Ontario’s largest courthouse is preparing to open up

The architectural team called it a ‘new standard’ for courthouse facilities.

NORR Architecture and Engineering Firm

Key Takeaways:

  • The 17-storey tower features 63 courtrooms and 10 conference settlement rooms.
  • The team included NORR, RPBW, EllisDon, Infrastructure Ontario and more. 
  • The project is now the largest courthouse in Ontario.

The Whole Story:

Work is adjourned for the Ontario Court of Justice.

The facility is now preparing to open to the public in the coming weeks. 

According to the project’s architectural team, the facility represents a new standard in the evolution of courthouse facilities, providing a unique mix of specialized courtrooms, support facilities and enhanced accessibility features. 

They argue that it solves the challenge of the high-rise courthouse through a welcoming light-filled facility that integrates carefully into the important civic context.

Architectural partners on the project – NORR Architects & Engineers Limited (NORR) and Renzo Piano Building Workshop (RPBW) – collaborated with EllisDon, the Ministry of Attorney General, Infrastructure Ontario, many stakeholders and the larger consulting team.

The project is the largest courthouse in Ontario amalgamating a number of Ontario Courts of Justice facilities into one location at the judicial center of Toronto’s downtown civic realm. The 17-storey tower features 63 courtrooms, 10 conference settlement rooms, along with associated support facilities. Specialty courts include drug, mental health, Indigenous and youth courts.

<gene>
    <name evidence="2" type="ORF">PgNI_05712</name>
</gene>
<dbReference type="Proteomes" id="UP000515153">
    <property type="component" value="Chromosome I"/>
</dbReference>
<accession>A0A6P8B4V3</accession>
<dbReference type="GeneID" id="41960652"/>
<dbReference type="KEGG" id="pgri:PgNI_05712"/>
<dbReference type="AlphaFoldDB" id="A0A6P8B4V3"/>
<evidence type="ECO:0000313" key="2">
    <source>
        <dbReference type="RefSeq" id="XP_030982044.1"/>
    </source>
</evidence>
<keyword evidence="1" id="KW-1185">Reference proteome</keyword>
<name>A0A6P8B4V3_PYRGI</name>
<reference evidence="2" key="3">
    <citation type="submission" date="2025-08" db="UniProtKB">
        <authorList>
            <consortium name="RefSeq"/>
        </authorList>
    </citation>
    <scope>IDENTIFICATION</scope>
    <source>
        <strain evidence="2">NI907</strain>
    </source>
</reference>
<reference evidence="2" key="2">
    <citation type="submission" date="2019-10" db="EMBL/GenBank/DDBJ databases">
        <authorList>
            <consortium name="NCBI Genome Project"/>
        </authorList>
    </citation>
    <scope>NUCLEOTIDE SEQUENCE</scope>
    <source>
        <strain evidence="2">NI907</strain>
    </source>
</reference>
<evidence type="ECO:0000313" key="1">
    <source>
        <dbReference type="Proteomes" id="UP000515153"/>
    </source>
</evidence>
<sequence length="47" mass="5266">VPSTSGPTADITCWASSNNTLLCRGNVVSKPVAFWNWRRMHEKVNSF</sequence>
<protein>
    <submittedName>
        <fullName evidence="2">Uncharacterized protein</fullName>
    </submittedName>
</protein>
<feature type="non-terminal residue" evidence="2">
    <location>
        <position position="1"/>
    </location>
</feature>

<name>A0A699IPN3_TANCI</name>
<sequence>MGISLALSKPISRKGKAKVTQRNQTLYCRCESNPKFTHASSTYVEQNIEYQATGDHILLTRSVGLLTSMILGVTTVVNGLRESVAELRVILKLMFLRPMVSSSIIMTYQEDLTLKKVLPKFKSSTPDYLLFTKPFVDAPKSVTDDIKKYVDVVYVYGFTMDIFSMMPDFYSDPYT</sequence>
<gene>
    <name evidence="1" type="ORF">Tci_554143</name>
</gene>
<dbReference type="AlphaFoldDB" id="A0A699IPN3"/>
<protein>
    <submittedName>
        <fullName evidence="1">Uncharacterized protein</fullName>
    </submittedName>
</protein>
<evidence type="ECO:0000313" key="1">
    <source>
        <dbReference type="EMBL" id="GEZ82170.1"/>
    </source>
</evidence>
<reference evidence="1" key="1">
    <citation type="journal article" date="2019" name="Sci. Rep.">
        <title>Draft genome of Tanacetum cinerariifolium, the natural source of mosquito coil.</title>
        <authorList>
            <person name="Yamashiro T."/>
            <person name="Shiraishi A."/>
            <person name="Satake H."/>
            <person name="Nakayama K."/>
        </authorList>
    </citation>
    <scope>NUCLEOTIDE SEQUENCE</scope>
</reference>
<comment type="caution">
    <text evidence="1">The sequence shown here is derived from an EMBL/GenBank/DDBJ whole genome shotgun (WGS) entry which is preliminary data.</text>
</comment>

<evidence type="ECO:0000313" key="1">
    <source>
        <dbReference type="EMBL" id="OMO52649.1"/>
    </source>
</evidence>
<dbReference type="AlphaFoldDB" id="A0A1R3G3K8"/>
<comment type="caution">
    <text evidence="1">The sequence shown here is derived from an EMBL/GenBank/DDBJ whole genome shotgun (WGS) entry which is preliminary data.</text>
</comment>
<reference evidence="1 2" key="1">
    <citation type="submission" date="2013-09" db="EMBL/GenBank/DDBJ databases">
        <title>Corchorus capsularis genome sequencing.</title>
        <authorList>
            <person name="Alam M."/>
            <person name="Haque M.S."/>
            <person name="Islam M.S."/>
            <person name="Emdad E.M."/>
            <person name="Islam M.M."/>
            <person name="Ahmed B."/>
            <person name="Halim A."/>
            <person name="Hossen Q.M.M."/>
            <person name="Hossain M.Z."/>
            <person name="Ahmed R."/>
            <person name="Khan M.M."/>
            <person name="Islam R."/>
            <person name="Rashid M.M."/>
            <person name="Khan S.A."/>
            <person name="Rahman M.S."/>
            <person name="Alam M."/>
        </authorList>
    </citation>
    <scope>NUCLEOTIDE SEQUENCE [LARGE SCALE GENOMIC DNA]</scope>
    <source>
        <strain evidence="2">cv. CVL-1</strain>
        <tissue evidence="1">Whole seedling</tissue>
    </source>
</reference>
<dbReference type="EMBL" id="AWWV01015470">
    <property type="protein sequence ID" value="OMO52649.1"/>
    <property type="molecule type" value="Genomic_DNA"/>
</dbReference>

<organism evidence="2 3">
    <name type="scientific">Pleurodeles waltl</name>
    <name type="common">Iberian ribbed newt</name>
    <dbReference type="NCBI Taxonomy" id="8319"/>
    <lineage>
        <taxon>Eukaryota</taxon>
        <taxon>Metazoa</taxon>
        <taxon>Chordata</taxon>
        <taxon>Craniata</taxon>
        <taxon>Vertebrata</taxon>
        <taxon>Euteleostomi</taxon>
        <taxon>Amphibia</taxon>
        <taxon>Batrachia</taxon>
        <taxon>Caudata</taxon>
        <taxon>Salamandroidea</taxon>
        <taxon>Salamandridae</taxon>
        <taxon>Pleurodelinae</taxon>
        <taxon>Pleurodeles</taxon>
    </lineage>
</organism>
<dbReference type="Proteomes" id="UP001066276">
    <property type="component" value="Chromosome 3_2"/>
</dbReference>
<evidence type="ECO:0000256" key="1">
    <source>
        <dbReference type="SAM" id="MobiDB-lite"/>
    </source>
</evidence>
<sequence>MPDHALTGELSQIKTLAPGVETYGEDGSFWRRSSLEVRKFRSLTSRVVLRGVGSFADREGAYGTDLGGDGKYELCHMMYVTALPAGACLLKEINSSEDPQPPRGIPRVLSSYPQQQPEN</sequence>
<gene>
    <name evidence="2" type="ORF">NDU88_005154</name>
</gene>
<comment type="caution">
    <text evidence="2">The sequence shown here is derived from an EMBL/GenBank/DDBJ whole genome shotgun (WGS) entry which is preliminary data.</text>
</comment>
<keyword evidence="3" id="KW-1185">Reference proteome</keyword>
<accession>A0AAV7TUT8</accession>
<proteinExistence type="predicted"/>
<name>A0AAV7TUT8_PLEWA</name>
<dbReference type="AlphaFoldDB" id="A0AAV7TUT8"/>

A rendering shows the inside of the new Ontario Court of Justice. – NORR Architects and Engineers

“The design concept is defined by a desire to reimagine the institutional building and the courthouse in particular as an integral civic component within the city that is accessible, dignified and independent,” said NORR in its announcement of the project’s completion. “The project is intentionally compact, staying well below the maximum allowable height, maintaining a respectful relationship to Osgoode Hall, a National Historic Site, and Toronto City Hall while having a presence of its own. At the lower levels the bulk of the building is pushed as far north as possible, maximizing exterior public space.”

The architecture team added that the design expresses a clear image with a simple form that is both legible and transparent. The transparency of the lower levels, in particular a 20-meter-tall atrium surrounded by a minimal cable façade, allows for a relationship to exist between the institution and the city.

A 90-meter-tall architectural mast marks the judicial precinct and aligns to the East portico of Osgoode Hall, and the northern terminus of York Street. The envelope of the tower is characterized by a layering of embossed metal panels, wood frames and low iron glass generating a materiality that is dynamic and in constant flux and is capped by a significant photovoltaic array.

“As a team we have been able to create a facility that acknowledges the significant history of the site while also looking to the future,” stated NORR. 


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